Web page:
“I don’t blame them. I understand how they feel,” she said when asked to respond to the online comments. “In Afghanistan, we lived in fear of terrorism. That’s why we left.”

It’s actually striking in today’s news climate to hear this open admission that it’s reasonable to be afraid of Muslims.  The opposite and dominant view (which Ms. England stated and Best of the Web skewered) is that we’re utterly irrational to be afraid of Muslims and that it’s our fear that is damaging these fragile souls so much that they’re impelled to go on murderous rampages.

Maybe it’s not insanity after all

Regarding Omeed Aziz Popal, the Asst. DA in Alameda said something fascinating:

Also Thursday, Alameda County prosecutors charged Popal with one count of murder and an enhancement alleging that he used a car as a deadly and dangerous weapon in the hit-run death of Wilson, who was struck on Fremont Boulevard near Decoto Road.

Witnesses said the driver of the SUV that hit Wilson appeared to do so intentionally, “without even pausing or applying the brakes,” said Assistant District Attorney Colton Carmine of Alameda County.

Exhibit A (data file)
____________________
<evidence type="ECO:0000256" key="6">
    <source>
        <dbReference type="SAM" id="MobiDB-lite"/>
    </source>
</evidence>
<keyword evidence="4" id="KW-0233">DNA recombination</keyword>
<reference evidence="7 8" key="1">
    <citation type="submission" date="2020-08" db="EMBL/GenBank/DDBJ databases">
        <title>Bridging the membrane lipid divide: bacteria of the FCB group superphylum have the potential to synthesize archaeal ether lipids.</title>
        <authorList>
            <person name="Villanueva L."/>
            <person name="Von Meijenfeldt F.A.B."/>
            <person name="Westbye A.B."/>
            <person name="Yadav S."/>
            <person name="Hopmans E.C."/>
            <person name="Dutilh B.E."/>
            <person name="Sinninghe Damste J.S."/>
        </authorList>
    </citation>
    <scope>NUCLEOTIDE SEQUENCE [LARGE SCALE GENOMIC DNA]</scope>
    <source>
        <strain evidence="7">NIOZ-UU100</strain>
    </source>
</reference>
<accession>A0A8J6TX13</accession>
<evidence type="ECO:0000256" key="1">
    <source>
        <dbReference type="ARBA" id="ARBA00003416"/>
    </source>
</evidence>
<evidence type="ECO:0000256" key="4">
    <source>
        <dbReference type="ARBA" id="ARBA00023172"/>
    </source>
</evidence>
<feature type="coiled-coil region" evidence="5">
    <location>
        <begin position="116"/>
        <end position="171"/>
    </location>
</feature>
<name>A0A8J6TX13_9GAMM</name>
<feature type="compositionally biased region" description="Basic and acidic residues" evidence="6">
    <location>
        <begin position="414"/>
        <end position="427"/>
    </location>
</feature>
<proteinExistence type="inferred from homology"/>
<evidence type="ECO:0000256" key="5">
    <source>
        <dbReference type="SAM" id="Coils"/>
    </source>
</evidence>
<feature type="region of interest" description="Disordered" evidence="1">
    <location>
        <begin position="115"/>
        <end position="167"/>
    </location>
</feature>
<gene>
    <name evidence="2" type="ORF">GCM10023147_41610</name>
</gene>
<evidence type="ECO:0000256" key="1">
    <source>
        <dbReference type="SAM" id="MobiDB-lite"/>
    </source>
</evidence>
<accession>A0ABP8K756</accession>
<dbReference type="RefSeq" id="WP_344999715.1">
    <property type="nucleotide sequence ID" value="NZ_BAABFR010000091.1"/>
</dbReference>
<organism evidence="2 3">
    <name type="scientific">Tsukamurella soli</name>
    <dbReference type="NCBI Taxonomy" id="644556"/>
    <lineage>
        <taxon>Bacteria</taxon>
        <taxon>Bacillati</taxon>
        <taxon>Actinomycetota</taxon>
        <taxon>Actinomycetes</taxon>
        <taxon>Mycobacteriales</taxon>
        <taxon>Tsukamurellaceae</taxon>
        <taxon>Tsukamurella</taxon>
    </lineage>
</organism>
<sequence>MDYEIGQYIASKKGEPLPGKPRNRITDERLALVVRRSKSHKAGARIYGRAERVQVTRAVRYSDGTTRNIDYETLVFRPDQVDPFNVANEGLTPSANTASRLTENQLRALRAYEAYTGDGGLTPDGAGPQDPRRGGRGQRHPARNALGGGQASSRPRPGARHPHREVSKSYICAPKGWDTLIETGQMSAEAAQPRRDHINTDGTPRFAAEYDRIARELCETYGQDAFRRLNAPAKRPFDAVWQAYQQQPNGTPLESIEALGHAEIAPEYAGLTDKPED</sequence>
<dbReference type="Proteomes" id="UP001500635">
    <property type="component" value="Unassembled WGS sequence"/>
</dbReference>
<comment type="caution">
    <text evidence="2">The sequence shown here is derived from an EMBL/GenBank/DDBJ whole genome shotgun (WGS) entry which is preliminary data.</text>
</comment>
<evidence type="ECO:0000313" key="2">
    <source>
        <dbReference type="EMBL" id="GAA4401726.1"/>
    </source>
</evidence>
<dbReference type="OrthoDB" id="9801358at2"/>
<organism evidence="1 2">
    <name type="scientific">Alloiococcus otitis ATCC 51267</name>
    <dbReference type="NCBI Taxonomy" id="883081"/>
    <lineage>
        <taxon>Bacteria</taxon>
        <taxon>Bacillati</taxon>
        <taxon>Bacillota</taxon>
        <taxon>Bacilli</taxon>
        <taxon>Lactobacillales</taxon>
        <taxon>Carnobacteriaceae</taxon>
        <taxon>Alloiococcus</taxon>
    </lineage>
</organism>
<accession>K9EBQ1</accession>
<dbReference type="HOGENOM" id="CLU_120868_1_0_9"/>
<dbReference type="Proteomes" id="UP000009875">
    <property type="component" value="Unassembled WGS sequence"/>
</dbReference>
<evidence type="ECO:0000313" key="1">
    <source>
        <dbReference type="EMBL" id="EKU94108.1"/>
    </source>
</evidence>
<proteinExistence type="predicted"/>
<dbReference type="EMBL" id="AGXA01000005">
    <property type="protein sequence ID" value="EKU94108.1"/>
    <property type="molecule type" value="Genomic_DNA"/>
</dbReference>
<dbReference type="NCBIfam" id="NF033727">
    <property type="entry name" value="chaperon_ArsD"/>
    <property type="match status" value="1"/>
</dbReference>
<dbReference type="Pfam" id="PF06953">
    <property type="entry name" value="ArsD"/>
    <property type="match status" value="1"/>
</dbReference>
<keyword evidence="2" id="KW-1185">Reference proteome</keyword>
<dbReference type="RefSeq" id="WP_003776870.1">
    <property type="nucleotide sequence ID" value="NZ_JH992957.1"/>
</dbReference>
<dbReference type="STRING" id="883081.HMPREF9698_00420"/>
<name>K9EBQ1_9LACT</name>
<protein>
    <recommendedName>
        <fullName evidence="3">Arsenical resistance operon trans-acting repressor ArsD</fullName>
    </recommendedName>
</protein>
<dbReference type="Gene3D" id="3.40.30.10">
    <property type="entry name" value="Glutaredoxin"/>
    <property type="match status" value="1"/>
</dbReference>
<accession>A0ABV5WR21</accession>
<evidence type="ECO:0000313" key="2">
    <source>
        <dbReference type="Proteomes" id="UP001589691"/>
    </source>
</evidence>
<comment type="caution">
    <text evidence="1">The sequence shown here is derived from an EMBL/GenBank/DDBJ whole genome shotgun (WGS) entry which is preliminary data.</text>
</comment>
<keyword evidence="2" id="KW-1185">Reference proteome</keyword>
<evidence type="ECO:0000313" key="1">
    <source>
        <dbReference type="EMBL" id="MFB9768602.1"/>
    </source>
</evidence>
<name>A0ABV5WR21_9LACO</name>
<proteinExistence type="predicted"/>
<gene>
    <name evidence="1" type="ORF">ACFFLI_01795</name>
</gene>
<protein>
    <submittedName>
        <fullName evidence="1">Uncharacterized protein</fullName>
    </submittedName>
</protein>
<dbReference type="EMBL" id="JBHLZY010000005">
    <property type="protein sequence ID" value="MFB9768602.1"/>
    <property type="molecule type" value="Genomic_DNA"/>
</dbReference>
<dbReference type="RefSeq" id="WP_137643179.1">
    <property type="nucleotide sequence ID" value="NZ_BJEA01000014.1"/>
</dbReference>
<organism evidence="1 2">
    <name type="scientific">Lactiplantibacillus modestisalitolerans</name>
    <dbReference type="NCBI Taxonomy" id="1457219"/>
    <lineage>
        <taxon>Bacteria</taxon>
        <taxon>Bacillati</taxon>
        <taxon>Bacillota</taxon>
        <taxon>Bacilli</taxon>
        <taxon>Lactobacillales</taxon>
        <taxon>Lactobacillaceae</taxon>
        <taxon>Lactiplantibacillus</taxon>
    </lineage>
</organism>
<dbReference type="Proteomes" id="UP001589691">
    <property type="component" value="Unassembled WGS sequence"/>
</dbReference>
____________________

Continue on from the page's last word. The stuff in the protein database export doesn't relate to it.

Carmine said that although statements by Popal’s relatives could lay the foundation for a defense based on mental illness, “it’s fairly beyond dispute that this person went to two universities in the Bay Area and had a large circle of college-educated friends.

“So this notion that this is a horrible American society is just infuriating to me. All I know is that he took advantage of this society, used the resources we make available and did this horrible thing where, only but the grace of God, there weren’t additional murder victims in San Francisco.” (Emphasis mine.)